Recipe: Easy, Healthy Two-Ingredient Pancakes
Mmmm, pancakes. Delicious in your mouth, terrible in your body.
What kind of marketing trickery has led millions of households to eating cake for breakfast all these years?! Cake for breakfast is a really bad idea if you’re trying to stay healthy, and that’s exactly what pancakes are, cake made on a stovetop pan instead of the oven.
The good news is that you can still have pancakes without eating dessert for breakfast.
Enter: 2-ingredient egg and banana pancakes.
Yep, you can make healthy and delicious pancakes with just banana, egg and a little healthy oil for the pan (I use coconut oil). I also like to boost up the flavor with a pinch of sea salt, high-quality vanilla extract and warming cinnamon, but all of those are optional.
You may have seen these healthy pancakes on Instagram or Pinterest and tried them yourself, only to find a scrambled mess in your pan. Today I’m going to walk you through a tutorial with some tips to get it right.
This recipe is:
100% Real Food
In the photo above the only thing on that plate is a banana, two eggs, a touch each of coconut oil, sea salt, vanilla and cinnamon, 1/2 cup blueberries and a drizzle of pure (aka real) maple syrup. All real food and all health coach approved.
Tips for getting the best 2-ingredient egg and banana pancakes:
- Use a cast iron pan. I’ve tried a ceramic non-stick pan (not great), stainless steel (huge mess) and a seasoned cast iron pan (perfect). Cast iron is affordable, non-toxic, and all around great to keep around.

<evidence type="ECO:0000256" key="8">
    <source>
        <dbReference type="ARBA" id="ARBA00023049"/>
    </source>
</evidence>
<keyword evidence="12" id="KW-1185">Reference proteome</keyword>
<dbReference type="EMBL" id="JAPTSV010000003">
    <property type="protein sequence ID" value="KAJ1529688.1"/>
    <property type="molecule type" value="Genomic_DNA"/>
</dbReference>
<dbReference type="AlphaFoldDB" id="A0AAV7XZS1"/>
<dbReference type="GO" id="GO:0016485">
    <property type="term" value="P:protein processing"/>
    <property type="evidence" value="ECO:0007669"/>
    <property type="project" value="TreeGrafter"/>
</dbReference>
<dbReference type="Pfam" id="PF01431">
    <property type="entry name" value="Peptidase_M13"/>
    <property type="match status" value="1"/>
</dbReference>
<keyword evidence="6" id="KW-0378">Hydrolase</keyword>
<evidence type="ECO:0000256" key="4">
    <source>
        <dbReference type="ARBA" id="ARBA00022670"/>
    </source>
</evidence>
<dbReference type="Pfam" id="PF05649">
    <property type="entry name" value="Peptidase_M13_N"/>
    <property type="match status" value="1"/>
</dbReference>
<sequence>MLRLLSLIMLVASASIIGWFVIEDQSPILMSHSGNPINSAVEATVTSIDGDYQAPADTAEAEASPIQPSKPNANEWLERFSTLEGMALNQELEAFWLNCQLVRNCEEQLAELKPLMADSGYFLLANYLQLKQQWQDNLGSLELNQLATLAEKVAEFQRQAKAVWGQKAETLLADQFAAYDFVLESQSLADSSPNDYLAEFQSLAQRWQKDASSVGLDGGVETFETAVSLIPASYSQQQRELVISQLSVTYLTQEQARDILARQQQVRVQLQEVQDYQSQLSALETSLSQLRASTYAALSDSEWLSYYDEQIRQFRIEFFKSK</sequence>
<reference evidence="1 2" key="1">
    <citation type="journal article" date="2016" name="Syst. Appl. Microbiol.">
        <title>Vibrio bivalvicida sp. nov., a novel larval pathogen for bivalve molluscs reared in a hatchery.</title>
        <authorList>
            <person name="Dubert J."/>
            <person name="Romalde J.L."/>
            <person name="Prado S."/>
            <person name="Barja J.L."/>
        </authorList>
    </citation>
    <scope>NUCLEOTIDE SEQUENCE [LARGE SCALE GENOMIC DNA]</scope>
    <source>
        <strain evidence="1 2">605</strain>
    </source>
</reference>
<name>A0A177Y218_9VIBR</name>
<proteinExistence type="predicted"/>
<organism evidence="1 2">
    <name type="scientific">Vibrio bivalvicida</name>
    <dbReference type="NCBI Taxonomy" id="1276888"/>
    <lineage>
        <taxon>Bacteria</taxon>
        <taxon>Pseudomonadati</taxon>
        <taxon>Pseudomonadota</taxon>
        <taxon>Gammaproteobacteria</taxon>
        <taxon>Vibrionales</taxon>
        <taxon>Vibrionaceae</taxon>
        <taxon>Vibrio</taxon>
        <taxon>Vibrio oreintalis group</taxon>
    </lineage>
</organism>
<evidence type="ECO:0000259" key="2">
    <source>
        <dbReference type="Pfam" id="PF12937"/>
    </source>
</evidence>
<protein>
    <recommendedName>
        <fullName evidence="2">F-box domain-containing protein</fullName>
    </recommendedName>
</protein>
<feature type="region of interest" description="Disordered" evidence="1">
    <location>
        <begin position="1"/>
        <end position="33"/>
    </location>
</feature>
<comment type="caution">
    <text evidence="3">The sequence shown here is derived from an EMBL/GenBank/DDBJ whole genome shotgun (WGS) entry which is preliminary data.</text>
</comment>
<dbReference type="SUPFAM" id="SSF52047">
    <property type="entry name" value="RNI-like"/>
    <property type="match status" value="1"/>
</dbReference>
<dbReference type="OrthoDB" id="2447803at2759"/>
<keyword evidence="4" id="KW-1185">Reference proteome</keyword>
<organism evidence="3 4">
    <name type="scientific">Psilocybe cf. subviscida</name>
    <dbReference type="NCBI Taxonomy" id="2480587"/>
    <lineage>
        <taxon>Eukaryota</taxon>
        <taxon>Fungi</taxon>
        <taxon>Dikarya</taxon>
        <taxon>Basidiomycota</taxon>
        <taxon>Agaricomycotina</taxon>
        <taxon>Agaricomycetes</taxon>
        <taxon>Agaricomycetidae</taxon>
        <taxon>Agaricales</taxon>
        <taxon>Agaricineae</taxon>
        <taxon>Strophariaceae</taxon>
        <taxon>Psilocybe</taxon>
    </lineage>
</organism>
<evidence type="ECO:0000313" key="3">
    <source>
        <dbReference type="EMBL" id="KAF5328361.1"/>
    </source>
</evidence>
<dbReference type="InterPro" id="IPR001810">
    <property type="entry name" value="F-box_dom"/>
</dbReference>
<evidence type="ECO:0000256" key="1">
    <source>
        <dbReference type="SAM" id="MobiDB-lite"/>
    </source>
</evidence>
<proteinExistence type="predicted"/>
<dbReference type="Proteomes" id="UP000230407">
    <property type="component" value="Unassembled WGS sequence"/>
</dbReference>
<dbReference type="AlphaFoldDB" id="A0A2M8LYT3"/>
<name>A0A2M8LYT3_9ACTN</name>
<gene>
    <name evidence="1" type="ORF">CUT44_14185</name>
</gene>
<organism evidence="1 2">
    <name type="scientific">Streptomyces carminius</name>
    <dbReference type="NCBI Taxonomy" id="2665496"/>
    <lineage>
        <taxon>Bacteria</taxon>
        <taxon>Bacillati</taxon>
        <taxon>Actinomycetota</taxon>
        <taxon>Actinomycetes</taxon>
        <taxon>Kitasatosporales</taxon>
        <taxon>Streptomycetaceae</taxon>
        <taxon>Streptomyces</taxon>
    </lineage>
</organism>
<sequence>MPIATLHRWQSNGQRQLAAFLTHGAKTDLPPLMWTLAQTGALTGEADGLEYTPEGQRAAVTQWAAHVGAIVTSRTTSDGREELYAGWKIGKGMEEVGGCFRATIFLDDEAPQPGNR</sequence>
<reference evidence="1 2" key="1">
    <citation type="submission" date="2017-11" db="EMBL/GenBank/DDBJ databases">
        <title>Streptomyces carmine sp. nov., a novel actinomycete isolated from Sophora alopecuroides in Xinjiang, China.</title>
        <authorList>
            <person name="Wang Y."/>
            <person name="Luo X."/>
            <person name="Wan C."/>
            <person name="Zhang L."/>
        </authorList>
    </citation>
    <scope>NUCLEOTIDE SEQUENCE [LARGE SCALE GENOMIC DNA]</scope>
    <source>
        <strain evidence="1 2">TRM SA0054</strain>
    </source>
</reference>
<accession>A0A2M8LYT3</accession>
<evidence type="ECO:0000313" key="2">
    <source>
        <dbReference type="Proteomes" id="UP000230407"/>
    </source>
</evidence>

- Use medium heat, and let the pan properly preheat. The pan needs to be the right temperature to get the best pancakes. See the detailed tutorial below.
- Size matters. If they’re a lot bigger than your spatula you’ll have a hard time flipping them. I use a 1/4 cup measuring cup to create the perfect size that’s easy to flip.
Healthy 2-Ingredient Egg & Banana Pancake Recipe
Per serving, you’ll need:
- 1 medium to large ripe banana
- 2 large eggs
- Optional and recommended: dash of sea salt (1/8 teaspoon), dash of pure vanilla extract (1/4 teaspoon), and/or dash of cinnamon (1/4 teaspoon)
Proportions can vary, but in general a medium to large banana and 2 large (not extra large or jumbo) eggs work. If you have a small banana and a jumbo egg, just use one of each. One banana and two eggs will give you about five or maybe 6 pancakes when you use a 1/4 cup measuring cup.
Preheat your cast iron pan over medium heat for 10 minutes. A nice medium heat is important; if the pan is too hot they’ll burn but if it’s not hot enough they won’t set. If you have a newer/professional-style gas stovetop start with medium-low heat because those puppies have more power than a standard stovetop.
While the pan preheats, mix your ingredients into a smooth batter. I use a hand mixer because I find it easy, but you can use a blender, mixer or do it by hand by mashing the banana really well then mixing in your ingredients. Regardless of the method, mix until well combined, about 30–60 seconds, but don’t whip too much air into it (eggs will eventually whip up into foam if you let it go too long).